Damian: It’s great to hear that they’ve been so helpful in adapting some of their procedures to accommodate you as far as the campgrounds go, but then otherwise on the road, how much contact is necessary as you’re moving about?
The Bennetts: Well, very little as you’re moving about, especially if you have an RV like us, we have a…what’s called a Class A RV, which is the ones that look like big buses, and then we tow a vehicle behind it. But we have really large fuel tanks and so we can go multiple States without filling. So the number of times we need to fill our tanks at a gas station or having any contact with anyone is really low.
If we stopped to take a break, we’re still in our RV. If we stopped to get fuel, all I do is get fuel and then keep going. And a lot of it’s pay at the pump and you can disinfect the pumps. So you had gloves and a mask and you had, your sanitizer was really easy. I mean, the only exposure we have with people pretty much is going to the grocery store.
And I think that’s what’s interesting too, is people think of people who travel around. We have other people think of us as transient people that are all out and about doing things. But Julie and I work full time from our RV. So, you know, as I alluded to early in the call, how when we were in the desert, we wouldn’t have known this because our normal life was not disrupted.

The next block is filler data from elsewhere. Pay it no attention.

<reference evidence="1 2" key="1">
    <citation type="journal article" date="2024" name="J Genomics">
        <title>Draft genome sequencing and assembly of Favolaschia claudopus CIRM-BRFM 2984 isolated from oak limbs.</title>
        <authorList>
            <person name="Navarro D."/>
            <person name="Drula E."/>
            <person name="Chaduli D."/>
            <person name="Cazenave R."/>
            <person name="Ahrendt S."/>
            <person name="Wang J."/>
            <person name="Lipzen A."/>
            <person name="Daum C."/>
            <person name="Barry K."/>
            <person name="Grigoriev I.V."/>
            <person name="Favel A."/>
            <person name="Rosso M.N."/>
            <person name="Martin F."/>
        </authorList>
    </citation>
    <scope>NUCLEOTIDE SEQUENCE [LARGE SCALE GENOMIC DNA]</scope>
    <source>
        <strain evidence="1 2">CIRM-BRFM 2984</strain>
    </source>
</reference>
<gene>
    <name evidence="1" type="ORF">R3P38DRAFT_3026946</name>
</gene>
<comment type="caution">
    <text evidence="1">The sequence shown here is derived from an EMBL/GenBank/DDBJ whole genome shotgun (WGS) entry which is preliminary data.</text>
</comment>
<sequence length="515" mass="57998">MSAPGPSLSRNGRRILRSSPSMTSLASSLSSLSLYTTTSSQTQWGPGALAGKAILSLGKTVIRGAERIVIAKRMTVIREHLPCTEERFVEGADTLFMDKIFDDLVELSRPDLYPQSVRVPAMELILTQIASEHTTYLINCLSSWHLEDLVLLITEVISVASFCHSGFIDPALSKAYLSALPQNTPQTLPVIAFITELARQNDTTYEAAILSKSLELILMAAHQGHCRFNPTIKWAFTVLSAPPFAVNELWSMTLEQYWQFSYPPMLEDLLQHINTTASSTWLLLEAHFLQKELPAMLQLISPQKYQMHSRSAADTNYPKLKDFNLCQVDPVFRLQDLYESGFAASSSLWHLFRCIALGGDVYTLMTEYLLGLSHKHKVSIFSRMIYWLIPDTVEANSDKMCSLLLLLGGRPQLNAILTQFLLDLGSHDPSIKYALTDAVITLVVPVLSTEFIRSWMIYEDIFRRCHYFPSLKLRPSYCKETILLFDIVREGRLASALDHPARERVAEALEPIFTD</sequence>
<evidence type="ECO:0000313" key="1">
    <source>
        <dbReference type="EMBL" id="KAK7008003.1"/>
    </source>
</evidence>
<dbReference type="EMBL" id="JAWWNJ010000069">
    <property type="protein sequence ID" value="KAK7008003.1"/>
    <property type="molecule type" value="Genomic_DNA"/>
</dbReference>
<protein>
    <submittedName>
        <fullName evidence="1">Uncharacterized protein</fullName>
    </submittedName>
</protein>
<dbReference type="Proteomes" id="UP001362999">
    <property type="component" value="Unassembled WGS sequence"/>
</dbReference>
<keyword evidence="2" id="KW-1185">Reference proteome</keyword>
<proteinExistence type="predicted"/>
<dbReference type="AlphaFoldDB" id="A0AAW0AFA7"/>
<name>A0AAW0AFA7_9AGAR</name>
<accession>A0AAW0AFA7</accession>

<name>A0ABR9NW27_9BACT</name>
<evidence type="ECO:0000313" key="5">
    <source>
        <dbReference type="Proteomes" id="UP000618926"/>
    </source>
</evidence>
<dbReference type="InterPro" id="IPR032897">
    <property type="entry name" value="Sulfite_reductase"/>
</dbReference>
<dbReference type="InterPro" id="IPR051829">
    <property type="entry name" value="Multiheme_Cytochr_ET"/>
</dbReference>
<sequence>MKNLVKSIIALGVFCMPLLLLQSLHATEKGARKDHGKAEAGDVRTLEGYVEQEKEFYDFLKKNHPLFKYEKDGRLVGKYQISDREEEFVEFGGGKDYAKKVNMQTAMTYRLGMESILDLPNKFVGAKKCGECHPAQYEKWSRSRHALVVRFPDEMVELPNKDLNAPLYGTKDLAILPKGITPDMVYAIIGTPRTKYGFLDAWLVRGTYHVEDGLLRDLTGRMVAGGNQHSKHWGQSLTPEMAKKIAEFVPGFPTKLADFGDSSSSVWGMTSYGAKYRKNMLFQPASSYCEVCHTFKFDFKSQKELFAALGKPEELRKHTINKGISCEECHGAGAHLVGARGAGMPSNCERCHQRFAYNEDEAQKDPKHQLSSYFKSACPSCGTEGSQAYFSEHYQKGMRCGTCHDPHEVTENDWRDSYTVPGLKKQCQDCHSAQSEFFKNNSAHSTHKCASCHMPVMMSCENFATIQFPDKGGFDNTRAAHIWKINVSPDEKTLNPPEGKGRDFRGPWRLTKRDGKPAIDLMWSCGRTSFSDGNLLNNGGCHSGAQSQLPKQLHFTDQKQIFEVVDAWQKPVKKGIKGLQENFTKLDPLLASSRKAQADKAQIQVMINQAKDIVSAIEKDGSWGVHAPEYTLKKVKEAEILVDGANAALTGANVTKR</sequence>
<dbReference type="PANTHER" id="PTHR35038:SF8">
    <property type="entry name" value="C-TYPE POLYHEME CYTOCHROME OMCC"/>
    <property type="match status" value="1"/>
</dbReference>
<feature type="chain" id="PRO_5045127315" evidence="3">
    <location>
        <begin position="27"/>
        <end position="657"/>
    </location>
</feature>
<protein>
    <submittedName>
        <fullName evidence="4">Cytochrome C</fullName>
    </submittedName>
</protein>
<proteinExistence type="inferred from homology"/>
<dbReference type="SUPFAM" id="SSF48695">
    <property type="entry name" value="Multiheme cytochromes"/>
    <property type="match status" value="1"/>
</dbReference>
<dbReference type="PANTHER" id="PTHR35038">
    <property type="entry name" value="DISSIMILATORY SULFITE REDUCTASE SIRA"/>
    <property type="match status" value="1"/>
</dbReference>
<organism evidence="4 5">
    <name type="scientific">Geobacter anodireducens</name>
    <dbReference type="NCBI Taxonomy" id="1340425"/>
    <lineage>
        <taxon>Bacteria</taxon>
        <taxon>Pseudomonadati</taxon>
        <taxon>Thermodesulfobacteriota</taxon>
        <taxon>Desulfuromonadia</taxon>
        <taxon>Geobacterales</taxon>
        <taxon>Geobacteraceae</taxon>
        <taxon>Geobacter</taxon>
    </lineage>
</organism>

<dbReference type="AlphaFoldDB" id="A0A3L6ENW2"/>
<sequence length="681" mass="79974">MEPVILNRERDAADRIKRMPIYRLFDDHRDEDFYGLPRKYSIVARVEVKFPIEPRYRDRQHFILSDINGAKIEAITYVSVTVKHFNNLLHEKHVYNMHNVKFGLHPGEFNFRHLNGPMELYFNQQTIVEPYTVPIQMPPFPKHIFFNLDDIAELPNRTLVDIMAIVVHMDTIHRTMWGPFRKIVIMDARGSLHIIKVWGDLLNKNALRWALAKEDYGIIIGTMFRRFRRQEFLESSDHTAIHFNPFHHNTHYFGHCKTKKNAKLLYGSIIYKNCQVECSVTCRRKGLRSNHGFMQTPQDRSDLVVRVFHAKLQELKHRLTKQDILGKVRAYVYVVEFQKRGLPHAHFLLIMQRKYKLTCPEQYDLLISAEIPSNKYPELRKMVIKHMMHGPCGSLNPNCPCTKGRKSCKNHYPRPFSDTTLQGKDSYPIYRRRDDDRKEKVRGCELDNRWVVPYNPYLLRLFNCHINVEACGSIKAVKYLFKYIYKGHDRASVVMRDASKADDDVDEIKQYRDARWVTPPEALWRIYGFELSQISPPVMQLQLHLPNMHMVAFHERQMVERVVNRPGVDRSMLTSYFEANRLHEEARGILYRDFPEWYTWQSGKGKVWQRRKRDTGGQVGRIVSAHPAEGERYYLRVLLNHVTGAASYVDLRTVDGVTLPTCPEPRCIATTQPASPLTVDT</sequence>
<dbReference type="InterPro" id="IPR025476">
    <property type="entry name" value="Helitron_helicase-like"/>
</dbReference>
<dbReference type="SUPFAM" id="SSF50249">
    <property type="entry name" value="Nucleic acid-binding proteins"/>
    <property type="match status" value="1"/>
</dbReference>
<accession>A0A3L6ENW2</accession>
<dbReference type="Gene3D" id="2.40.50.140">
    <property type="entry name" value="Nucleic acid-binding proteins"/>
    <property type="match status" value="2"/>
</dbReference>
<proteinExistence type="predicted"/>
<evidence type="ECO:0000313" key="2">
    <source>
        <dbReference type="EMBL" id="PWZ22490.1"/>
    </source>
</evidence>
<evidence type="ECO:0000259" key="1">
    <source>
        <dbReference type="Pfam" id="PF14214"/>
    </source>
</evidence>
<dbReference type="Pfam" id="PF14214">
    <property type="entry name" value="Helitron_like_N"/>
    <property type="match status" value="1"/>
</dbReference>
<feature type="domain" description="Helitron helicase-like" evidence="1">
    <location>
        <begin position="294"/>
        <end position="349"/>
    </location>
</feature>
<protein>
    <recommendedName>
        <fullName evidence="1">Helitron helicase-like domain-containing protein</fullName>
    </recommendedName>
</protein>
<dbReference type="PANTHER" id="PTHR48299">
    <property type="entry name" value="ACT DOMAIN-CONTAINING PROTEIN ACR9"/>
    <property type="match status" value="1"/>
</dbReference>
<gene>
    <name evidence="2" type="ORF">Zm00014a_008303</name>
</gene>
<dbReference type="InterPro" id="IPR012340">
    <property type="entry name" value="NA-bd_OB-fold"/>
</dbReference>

We are in our RV working and then we go for walks. But we are not driving to and from work. You know, we’ve a lot of family and friends who have jobs that they continue to commute to work and their exposure rate is far higher than ours is as an RVer. And we’ve even been able to get groceries delivered to our RV at our campsite, so we don’t even have to go out to the store, or if we do just one of us, one of us will go, but even when we stopped for fuel on the way, we don’t have to use public restrooms. We have our own bathroom on board. We don’t have to go in and buy any of the food and get a snack because we have that all on board.
So they’re all huge benefits that I think even people that are thinking about doing road trips instead of cruisers or air travel or train travel. Or bus travel. The great thing about an RV is that you don’t have to go into other places like I’m all sufficient. All the self contained